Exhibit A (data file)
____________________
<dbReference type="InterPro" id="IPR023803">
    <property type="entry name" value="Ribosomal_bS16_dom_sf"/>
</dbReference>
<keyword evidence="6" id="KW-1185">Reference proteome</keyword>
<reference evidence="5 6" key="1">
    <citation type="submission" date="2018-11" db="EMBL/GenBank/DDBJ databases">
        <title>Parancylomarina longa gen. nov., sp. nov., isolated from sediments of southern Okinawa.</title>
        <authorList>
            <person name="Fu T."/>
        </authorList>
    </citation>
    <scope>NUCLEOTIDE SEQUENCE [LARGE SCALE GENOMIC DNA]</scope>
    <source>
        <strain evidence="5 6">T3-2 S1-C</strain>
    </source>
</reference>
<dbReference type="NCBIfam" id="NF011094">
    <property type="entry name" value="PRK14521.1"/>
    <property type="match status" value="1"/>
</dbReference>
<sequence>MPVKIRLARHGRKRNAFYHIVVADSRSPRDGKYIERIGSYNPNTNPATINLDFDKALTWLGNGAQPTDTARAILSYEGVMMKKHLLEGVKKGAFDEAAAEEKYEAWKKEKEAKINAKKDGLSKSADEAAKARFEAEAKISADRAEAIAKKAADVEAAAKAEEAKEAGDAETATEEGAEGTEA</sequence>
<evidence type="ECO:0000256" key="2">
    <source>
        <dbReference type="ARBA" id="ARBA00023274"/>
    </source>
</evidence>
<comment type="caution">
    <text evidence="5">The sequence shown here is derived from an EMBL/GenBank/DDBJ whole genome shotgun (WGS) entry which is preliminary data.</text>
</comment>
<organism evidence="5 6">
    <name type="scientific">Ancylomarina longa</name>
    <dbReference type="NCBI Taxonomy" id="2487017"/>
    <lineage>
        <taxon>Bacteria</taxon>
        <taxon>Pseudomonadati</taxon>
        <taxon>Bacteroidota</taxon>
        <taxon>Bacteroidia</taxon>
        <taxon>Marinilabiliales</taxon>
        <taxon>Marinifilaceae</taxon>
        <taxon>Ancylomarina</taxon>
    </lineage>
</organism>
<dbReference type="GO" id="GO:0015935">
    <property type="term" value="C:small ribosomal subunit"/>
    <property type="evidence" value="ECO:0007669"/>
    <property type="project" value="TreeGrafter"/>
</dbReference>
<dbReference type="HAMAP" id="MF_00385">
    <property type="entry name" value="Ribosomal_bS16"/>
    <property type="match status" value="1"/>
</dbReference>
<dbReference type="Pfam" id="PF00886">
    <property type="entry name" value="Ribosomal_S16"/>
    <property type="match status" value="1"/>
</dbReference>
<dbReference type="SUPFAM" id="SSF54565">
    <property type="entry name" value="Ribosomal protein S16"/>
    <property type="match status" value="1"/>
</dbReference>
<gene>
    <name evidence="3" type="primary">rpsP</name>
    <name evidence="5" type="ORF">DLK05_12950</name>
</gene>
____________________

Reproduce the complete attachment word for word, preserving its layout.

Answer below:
<dbReference type="InterPro" id="IPR023803">
    <property type="entry name" value="Ribosomal_bS16_dom_sf"/>
</dbReference>
<keyword evidence="6" id="KW-1185">Reference proteome</keyword>
<reference evidence="5 6" key="1">
    <citation type="submission" date="2018-11" db="EMBL/GenBank/DDBJ databases">
        <title>Parancylomarina longa gen. nov., sp. nov., isolated from sediments of southern Okinawa.</title>
        <authorList>
            <person name="Fu T."/>
        </authorList>
    </citation>
    <scope>NUCLEOTIDE SEQUENCE [LARGE SCALE GENOMIC DNA]</scope>
    <source>
        <strain evidence="5 6">T3-2 S1-C</strain>
    </source>
</reference>
<dbReference type="NCBIfam" id="NF011094">
    <property type="entry name" value="PRK14521.1"/>
    <property type="match status" value="1"/>
</dbReference>
<sequence>MPVKIRLARHGRKRNAFYHIVVADSRSPRDGKYIERIGSYNPNTNPATINLDFDKALTWLGNGAQPTDTARAILSYEGVMMKKHLLEGVKKGAFDEAAAEEKYEAWKKEKEAKINAKKDGLSKSADEAAKARFEAEAKISADRAEAIAKKAADVEAAAKAEEAKEAGDAETATEEGAEGTEA</sequence>
<evidence type="ECO:0000256" key="2">
    <source>
        <dbReference type="ARBA" id="ARBA00023274"/>
    </source>
</evidence>
<comment type="caution">
    <text evidence="5">The sequence shown here is derived from an EMBL/GenBank/DDBJ whole genome shotgun (WGS) entry which is preliminary data.</text>
</comment>
<organism evidence="5 6">
    <name type="scientific">Ancylomarina longa</name>
    <dbReference type="NCBI Taxonomy" id="2487017"/>
    <lineage>
        <taxon>Bacteria</taxon>
        <taxon>Pseudomonadati</taxon>
        <taxon>Bacteroidota</taxon>
        <taxon>Bacteroidia</taxon>
        <taxon>Marinilabiliales</taxon>
        <taxon>Marinifilaceae</taxon>
        <taxon>Ancylomarina</taxon>
    </lineage>
</organism>
<dbReference type="GO" id="GO:0015935">
    <property type="term" value="C:small ribosomal subunit"/>
    <property type="evidence" value="ECO:0007669"/>
    <property type="project" value="TreeGrafter"/>
</dbReference>
<dbReference type="HAMAP" id="MF_00385">
    <property type="entry name" value="Ribosomal_bS16"/>
    <property type="match status" value="1"/>
</dbReference>
<dbReference type="Pfam" id="PF00886">
    <property type="entry name" value="Ribosomal_S16"/>
    <property type="match status" value="1"/>
</dbReference>
<dbReference type="SUPFAM" id="SSF54565">
    <property type="entry name" value="Ribosomal protein S16"/>
    <property type="match status" value="1"/>
</dbReference>
<gene>
    <name evidence="3" type="primary">rpsP</name>
    <name evidence="5" type="ORF">DLK05_12950</name>
</gene>